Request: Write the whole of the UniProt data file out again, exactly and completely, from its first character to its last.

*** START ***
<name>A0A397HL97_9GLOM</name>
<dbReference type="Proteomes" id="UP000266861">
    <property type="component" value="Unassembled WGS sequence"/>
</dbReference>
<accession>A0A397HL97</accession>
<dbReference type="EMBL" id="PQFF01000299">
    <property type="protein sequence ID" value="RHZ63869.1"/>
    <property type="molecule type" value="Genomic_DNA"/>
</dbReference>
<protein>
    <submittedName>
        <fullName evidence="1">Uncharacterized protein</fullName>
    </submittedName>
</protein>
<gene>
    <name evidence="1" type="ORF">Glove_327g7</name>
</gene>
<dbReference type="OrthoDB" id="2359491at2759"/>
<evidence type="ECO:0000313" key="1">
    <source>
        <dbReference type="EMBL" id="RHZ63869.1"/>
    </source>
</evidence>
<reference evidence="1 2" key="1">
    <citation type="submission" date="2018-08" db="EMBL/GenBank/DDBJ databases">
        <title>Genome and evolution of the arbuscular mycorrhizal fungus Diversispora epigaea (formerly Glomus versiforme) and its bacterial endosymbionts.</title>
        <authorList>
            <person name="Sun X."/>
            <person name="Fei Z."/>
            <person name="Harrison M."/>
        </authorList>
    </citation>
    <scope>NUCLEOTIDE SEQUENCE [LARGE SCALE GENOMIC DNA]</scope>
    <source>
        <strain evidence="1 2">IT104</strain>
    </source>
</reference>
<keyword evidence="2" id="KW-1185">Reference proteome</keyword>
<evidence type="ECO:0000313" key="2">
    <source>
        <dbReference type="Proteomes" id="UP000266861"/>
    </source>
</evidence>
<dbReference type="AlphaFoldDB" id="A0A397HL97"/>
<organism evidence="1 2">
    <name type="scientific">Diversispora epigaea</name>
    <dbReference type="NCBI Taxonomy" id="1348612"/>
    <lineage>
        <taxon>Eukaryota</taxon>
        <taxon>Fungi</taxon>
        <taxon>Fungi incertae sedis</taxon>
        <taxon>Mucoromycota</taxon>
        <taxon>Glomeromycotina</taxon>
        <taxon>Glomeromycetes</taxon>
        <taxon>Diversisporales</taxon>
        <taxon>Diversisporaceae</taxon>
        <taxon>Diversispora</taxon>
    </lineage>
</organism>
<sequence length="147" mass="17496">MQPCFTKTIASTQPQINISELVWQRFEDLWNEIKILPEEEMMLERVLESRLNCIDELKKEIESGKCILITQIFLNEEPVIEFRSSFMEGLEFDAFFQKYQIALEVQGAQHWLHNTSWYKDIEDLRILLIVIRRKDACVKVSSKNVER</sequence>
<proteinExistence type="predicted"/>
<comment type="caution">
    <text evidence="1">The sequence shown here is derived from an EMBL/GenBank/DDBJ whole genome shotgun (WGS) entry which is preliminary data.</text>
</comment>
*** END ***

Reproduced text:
<name>A0A397HL97_9GLOM</name>
<dbReference type="Proteomes" id="UP000266861">
    <property type="component" value="Unassembled WGS sequence"/>
</dbReference>
<accession>A0A397HL97</accession>
<dbReference type="EMBL" id="PQFF01000299">
    <property type="protein sequence ID" value="RHZ63869.1"/>
    <property type="molecule type" value="Genomic_DNA"/>
</dbReference>
<protein>
    <submittedName>
        <fullName evidence="1">Uncharacterized protein</fullName>
    </submittedName>
</protein>
<gene>
    <name evidence="1" type="ORF">Glove_327g7</name>
</gene>
<dbReference type="OrthoDB" id="2359491at2759"/>
<evidence type="ECO:0000313" key="1">
    <source>
        <dbReference type="EMBL" id="RHZ63869.1"/>
    </source>
</evidence>
<reference evidence="1 2" key="1">
    <citation type="submission" date="2018-08" db="EMBL/GenBank/DDBJ databases">
        <title>Genome and evolution of the arbuscular mycorrhizal fungus Diversispora epigaea (formerly Glomus versiforme) and its bacterial endosymbionts.</title>
        <authorList>
            <person name="Sun X."/>
            <person name="Fei Z."/>
            <person name="Harrison M."/>
        </authorList>
    </citation>
    <scope>NUCLEOTIDE SEQUENCE [LARGE SCALE GENOMIC DNA]</scope>
    <source>
        <strain evidence="1 2">IT104</strain>
    </source>
</reference>
<keyword evidence="2" id="KW-1185">Reference proteome</keyword>
<evidence type="ECO:0000313" key="2">
    <source>
        <dbReference type="Proteomes" id="UP000266861"/>
    </source>
</evidence>
<dbReference type="AlphaFoldDB" id="A0A397HL97"/>
<organism evidence="1 2">
    <name type="scientific">Diversispora epigaea</name>
    <dbReference type="NCBI Taxonomy" id="1348612"/>
    <lineage>
        <taxon>Eukaryota</taxon>
        <taxon>Fungi</taxon>
        <taxon>Fungi incertae sedis</taxon>
        <taxon>Mucoromycota</taxon>
        <taxon>Glomeromycotina</taxon>
        <taxon>Glomeromycetes</taxon>
        <taxon>Diversisporales</taxon>
        <taxon>Diversisporaceae</taxon>
        <taxon>Diversispora</taxon>
    </lineage>
</organism>
<sequence length="147" mass="17496">MQPCFTKTIASTQPQINISELVWQRFEDLWNEIKILPEEEMMLERVLESRLNCIDELKKEIESGKCILITQIFLNEEPVIEFRSSFMEGLEFDAFFQKYQIALEVQGAQHWLHNTSWYKDIEDLRILLIVIRRKDACVKVSSKNVER</sequence>
<proteinExistence type="predicted"/>
<comment type="caution">
    <text evidence="1">The sequence shown here is derived from an EMBL/GenBank/DDBJ whole genome shotgun (WGS) entry which is preliminary data.</text>
</comment>